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Life and annuity companies are increasingly spending a portion of their asset base on Bitcoin (BTCWhile the top crypto has delivered the best returns in the past decade, the long-discussed institutional herd seems to be finally making its way into the BTC market.

During the 2018 bear market, Bitcoin’s development efforts from multiple stakeholders seemed to be focused on improving BTC’s regulatory stance. These efforts have fueled the emergence of institutional custody platforms alongside other conditions necessary for greater participation of regulated entities.

Over the past year, publicly traded companies have started adding Bitcoin to their balance sheets, citing concerns about the decline in fiat currency. Significant cash inflows from major central banks in support of stimulus packages issued by governments to soften the economic blows of the coronavirus pandemic have scared market commentators of rising inflation.

With pension funds and insurance joining other government companies to invest in Bitcoin, attention is now shifting to whether governments themselves will invest in BTC through their sovereign wealth funds. Meanwhile, 2021 remains an optimistic year for the largest asset by market capitalization, with the outcome of March the best Q1 performance in eight years

Pension funds holding Bitcoin

As previously reported by Cointelegraph, KiwiSaver, a $ 350 million retirement plan managed by New Zealand Funds Management, recently 5% of its assets allocated to BitcoinAt the time, James Grigor, chief investment officer at NZ Funds, noted that Bitcoin’s similarities to gold make BTC an attractive asset for life and annuities companies.

According to Grigor, NZ Funds adjusted its bidding documents in 2020 to include cryptocurrency investments in the catalog. This move allowed the company to buy BTC in October when Bitcoin was trading around the $ 10,000 price.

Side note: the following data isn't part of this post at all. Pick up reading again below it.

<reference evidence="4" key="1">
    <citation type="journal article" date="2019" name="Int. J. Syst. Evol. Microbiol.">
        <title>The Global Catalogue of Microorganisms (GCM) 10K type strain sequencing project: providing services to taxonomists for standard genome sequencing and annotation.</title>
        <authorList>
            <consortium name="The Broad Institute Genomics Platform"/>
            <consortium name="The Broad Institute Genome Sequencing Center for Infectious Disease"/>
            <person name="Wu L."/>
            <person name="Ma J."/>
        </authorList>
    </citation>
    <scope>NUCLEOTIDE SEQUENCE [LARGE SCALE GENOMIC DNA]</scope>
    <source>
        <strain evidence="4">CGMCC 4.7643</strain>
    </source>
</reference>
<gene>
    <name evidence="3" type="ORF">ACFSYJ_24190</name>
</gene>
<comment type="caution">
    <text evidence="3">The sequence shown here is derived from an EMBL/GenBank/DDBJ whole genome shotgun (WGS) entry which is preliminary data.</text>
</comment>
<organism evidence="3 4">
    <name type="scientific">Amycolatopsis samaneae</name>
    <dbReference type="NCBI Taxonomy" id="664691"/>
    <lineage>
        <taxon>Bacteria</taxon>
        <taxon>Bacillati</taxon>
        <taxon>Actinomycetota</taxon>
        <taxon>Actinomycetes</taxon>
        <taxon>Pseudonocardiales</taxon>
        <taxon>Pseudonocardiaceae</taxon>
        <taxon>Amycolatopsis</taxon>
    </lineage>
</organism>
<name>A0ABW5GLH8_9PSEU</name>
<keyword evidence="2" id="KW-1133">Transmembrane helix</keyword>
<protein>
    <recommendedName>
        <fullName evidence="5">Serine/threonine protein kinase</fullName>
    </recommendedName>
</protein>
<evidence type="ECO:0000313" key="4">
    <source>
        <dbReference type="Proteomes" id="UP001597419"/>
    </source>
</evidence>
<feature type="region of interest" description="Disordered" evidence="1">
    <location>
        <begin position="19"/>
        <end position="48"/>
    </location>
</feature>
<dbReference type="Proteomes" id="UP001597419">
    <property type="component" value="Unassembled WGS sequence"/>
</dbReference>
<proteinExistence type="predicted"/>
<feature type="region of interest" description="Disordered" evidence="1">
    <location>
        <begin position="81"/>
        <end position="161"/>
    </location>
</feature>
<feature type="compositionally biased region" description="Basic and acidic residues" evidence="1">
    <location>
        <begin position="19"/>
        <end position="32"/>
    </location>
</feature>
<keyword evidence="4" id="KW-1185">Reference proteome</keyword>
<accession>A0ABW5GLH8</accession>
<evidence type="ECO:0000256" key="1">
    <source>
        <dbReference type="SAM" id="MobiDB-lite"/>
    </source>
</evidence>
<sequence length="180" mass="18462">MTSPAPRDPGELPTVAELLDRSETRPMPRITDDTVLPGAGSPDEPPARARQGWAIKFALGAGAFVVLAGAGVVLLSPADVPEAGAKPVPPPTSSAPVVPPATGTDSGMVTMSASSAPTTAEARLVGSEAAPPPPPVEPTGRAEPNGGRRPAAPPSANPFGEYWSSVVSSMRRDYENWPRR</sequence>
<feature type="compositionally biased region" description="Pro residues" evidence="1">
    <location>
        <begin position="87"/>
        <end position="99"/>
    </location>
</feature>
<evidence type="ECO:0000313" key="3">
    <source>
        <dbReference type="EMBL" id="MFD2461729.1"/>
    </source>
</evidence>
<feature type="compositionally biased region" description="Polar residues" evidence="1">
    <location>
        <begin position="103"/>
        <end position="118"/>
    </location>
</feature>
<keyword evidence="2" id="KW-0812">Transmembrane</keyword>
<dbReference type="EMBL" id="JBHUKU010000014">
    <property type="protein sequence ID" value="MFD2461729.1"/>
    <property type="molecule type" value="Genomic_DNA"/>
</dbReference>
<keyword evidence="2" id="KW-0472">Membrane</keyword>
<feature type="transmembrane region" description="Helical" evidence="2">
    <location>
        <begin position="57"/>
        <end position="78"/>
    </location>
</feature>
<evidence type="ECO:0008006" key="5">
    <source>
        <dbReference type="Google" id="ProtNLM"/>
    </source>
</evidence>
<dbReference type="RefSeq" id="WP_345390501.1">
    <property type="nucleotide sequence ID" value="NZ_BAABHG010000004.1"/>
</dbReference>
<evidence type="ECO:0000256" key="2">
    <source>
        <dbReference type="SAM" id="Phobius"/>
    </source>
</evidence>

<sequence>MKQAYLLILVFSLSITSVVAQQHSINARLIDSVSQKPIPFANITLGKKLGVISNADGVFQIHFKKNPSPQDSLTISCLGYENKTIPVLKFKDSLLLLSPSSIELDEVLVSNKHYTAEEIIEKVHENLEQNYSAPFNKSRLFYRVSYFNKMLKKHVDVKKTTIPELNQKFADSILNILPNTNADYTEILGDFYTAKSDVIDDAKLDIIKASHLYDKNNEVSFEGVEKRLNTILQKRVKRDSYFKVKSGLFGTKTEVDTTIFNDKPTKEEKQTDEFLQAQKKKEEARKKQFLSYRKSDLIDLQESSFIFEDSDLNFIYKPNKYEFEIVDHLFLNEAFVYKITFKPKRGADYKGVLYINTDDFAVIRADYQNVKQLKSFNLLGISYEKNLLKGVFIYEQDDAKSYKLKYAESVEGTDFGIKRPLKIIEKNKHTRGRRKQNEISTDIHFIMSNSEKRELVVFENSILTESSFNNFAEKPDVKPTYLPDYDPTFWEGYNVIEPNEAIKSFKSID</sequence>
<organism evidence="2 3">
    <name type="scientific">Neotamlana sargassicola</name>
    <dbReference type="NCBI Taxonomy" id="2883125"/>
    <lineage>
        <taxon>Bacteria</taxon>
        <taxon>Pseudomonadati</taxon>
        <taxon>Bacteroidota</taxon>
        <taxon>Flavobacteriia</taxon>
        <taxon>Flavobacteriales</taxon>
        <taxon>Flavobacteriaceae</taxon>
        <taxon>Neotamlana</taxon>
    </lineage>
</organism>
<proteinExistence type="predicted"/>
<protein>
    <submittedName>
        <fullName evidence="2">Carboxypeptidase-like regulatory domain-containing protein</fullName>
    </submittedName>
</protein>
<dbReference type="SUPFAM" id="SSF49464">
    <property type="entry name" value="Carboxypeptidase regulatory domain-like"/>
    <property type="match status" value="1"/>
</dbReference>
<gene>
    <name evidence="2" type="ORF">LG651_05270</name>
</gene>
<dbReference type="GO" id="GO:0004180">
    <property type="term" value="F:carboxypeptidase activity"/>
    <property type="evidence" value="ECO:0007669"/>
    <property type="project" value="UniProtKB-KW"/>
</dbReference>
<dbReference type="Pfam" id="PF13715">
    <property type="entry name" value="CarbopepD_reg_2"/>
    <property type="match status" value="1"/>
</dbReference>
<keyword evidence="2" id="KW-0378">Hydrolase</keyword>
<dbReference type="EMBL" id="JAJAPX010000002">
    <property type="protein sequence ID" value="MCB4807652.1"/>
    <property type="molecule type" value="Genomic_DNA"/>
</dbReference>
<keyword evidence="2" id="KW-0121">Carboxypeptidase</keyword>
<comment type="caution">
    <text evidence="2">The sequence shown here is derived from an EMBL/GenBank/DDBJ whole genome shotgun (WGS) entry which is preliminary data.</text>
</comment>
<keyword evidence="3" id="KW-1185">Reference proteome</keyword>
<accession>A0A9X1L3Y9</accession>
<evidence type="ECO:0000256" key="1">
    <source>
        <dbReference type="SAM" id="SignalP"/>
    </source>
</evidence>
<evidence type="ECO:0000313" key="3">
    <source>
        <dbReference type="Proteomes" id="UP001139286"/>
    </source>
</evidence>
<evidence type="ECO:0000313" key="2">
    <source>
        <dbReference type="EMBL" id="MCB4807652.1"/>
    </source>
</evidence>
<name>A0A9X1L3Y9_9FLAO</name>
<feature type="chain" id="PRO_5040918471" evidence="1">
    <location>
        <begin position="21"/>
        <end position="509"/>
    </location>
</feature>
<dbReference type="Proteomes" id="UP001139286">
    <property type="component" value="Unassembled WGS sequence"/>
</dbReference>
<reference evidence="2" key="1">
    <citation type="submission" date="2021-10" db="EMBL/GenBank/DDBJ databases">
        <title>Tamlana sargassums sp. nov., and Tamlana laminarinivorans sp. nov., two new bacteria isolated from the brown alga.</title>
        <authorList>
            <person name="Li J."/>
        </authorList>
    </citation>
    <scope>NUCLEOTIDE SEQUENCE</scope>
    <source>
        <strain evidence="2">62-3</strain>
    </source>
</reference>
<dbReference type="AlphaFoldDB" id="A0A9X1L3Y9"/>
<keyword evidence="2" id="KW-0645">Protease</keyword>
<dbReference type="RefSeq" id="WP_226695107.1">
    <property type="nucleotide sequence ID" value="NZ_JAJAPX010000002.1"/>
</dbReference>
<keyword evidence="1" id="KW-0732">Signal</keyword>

In less than six months, NZ Funds’ KiwiSaver product is now likely to make nearly six times the profit on its Bitcoin investment. For the NZ Funds executive, Bitcoin offers another set of possibilities beyond the usual traditional asset route.

Indeed, Bitcoin’s well-established history of aggressive composition capabilities, despite a price recovery, seems to be catching the attention of big-money players. Hedge funds, family offices and listed companies have been allocating assets to Bitcoin in recent times.

In 2018 and 2019, Mark Yusko and Anthony Pompliano of Morgan Creek identified pension funds and insurance as a class of institutional investors who should consider investing in Bitcoin. At the time, Pompliano predicted that pension funds would face significant challenges in meeting their future obligations if they did not aggressively pursue portfolio diversification beyond the usual bond and equity investments.

In February 2019, Morgan Creek announced a blockchain-focused venture capital fund anchored by two public pension funds in the United States, among other investors. Since then, a few other pension funds and insurance companies have carried out some form of exposure to Bitcoin.

As reported by Cointelegraph at the time, Massachusetts-based insurance company MassMutual added Bitcoin to its general investment account. MassMutual has reportedly bought it $ 100 million in BTC of the New York Digital Investment Group, while also holding a $ 5 million equity stake in the company.

MassMutual’s Chelsea Haraty told Cointelegraph that the move was indicative of the company’s broader strategy to take advantage of emerging opportunities while diversifying its asset portfolio, adding:

“In addition, our investment in NYDIG and Bitcoin is in line with MassMutual’s overall commitment to innovation, giving us measured but meaningful exposure to a growing economic aspect of our increasingly digital world. Importantly, our $ 100 million investment in Bitcoin through NYDIG represents 0.05% – or less than one-tenth of 1% – of our total GIA. “

Haraty’s characterization of MassMutual’s Bitcoin spending as “measured but meaningful” echoes the sentiments of market advocates such as Yusko and Pompliano who have encouraged insurance companies and pension funds to invest in Bitcoin. Indeed, 1% is often used as one sufficient proportion for exposure to BTC for institutional investors.

Hedging of liabilities denominated in dollars